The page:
Topographic Geospatial Assessment of Subsurface Drainage Tile Locations

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Ortiz, David
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Symposium on Undergraduate Research and Creative Expression
Iowa State University Conferences and Symposia

The Symposium provides undergraduates from all academic disciplines with an opportunity to share their research with the university community and other guests through conference-style oral presentations. The Symposium represents part of a larger effort of Iowa State University to enhance, support, and celebrate undergraduate research activity.

Though coordinated by the University Honors Program, all undergraduate students are eligible and encouraged to participate in the Symposium. Undergraduates conducting research but not yet ready to present their work are encouraged to attend the Symposium to learn about the presentation process and students not currently involved in research are encouraged to attend the Symposium to learn about the broad range of undergraduate research activities that are taking place at ISU.

The first Symposium was held in April 2007. The 39 students who presented research and their mentors collectively represented all of ISU's Colleges: Agriculture and Life Sciences, Business, Design, Engineering, Human Sciences, Liberal Arts and Sciences, Veterinary Medicine, and the Graduate College. The event has grown to regularly include more than 100 students presenting on topics that span the broad range of disciplines studied at ISU.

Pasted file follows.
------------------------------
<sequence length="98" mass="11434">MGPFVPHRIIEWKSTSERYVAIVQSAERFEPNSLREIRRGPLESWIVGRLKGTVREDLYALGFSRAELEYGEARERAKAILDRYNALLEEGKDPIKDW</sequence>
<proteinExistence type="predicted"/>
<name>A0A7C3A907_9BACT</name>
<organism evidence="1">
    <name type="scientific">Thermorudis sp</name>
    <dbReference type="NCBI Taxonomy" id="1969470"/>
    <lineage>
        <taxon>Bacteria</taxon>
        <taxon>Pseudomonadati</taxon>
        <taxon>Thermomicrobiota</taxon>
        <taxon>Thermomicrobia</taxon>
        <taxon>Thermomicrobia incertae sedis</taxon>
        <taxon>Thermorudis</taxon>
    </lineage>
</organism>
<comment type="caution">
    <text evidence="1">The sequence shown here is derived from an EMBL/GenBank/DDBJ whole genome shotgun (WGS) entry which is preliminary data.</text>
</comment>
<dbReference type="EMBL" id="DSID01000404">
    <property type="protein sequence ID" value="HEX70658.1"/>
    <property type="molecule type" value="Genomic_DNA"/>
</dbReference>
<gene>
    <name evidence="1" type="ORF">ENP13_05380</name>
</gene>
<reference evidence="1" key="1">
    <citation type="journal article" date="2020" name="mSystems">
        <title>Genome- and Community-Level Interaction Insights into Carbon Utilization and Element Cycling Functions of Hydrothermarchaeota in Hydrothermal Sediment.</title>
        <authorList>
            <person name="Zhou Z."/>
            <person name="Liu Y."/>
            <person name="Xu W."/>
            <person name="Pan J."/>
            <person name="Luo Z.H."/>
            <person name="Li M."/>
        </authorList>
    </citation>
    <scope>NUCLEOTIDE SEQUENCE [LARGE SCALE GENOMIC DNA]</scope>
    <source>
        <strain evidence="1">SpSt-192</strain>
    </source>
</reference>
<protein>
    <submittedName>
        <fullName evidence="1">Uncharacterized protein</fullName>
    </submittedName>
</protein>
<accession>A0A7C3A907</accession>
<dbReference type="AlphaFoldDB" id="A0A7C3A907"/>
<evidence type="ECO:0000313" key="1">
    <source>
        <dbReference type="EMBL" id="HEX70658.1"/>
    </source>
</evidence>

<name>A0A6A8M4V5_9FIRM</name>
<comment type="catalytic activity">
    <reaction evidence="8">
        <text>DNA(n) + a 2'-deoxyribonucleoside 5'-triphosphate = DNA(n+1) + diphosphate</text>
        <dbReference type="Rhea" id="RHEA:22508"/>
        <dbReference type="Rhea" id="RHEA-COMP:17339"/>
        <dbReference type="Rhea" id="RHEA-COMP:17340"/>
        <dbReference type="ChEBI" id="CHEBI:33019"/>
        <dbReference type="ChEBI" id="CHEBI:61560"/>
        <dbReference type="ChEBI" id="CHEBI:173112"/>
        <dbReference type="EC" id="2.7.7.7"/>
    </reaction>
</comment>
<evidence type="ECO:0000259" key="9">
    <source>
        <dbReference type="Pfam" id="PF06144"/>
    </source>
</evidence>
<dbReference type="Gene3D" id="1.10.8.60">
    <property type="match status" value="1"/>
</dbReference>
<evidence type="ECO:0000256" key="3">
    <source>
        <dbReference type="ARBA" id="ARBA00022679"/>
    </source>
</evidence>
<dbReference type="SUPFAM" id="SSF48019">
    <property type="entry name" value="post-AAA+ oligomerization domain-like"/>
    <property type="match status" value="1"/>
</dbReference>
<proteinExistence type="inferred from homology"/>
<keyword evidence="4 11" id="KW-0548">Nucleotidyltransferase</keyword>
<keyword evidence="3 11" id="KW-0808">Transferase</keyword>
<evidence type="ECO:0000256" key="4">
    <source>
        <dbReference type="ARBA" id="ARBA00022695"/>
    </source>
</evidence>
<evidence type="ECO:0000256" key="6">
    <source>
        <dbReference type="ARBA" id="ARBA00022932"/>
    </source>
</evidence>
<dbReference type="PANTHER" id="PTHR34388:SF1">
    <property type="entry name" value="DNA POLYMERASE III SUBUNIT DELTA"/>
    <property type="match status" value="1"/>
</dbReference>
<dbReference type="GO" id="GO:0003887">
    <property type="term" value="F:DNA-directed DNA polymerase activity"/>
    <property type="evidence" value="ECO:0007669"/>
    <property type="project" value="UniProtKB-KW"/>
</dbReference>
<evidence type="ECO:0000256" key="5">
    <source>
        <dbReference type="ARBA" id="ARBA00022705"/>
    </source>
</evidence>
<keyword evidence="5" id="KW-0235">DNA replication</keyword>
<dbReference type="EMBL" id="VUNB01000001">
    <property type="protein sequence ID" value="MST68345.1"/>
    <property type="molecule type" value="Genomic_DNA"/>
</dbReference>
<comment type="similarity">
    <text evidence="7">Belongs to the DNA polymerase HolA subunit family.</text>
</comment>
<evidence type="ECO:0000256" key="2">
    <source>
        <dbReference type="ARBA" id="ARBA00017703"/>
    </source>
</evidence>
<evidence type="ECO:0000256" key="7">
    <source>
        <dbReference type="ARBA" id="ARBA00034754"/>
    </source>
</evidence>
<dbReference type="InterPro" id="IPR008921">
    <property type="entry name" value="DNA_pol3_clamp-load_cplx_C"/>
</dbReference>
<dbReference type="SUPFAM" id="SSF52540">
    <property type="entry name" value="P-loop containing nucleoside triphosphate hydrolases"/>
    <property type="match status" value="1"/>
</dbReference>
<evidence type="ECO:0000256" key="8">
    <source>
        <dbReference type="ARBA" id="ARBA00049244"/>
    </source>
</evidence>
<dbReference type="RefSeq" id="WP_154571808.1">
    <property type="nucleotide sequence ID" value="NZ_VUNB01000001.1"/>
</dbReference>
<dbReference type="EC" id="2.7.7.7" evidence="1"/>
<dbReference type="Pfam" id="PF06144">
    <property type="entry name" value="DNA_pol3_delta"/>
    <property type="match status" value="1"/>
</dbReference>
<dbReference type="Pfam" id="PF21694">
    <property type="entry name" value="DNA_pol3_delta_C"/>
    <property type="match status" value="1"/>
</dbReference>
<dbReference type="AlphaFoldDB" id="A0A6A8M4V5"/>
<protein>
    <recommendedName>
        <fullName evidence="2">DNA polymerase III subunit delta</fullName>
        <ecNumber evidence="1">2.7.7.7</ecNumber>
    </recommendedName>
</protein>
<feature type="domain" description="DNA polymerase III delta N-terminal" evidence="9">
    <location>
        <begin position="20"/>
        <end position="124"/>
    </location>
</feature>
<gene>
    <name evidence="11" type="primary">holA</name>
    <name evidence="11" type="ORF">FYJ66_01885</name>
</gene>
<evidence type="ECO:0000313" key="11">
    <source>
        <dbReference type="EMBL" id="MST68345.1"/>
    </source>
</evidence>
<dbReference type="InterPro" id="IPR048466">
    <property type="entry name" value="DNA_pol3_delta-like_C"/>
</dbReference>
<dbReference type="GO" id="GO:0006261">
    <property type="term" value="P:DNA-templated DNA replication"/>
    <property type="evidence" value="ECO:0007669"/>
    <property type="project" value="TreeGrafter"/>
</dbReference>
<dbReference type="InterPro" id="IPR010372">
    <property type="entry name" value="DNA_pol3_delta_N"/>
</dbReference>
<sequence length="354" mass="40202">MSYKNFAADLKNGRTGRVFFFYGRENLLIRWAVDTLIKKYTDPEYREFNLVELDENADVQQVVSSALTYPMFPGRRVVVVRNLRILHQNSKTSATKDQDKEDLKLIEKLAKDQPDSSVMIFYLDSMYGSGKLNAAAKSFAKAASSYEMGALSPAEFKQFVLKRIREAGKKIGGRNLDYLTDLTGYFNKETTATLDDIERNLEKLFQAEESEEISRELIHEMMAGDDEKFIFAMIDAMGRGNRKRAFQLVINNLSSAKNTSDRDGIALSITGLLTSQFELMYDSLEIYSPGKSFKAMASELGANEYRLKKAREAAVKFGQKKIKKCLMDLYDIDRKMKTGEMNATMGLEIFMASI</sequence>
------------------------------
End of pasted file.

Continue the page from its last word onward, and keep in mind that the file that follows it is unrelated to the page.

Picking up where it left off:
Ecology, Evolution and Organismal Biology

The U.S. Corn Belt is underlain by extensive drainage tile lines to support agricultural production, which significantly altered regional hydrology and nutrient transport processes. In, many cases, records of the precise location of main drainage tile lines are unavailable and can only be approximated using geospatial analyses. Using high-resolution topographic data, we estimated locations of drainage tile systems and compared the estimates to locations based on digitized tile maps for a set of drainage districts in Boone County, Iowa. We estimated spatial correspondence by percent error between generated drainage tile lines and actual locations of drainage lines. Our analysis suggest that the estimated drainage tile systems are reasonable representations of recorded main drainage lines for the set of drainage districts. This method of approximating drainage tile line locations can assist in estimating drainage tile line systems that do not belong to drainage districts and contain no records.

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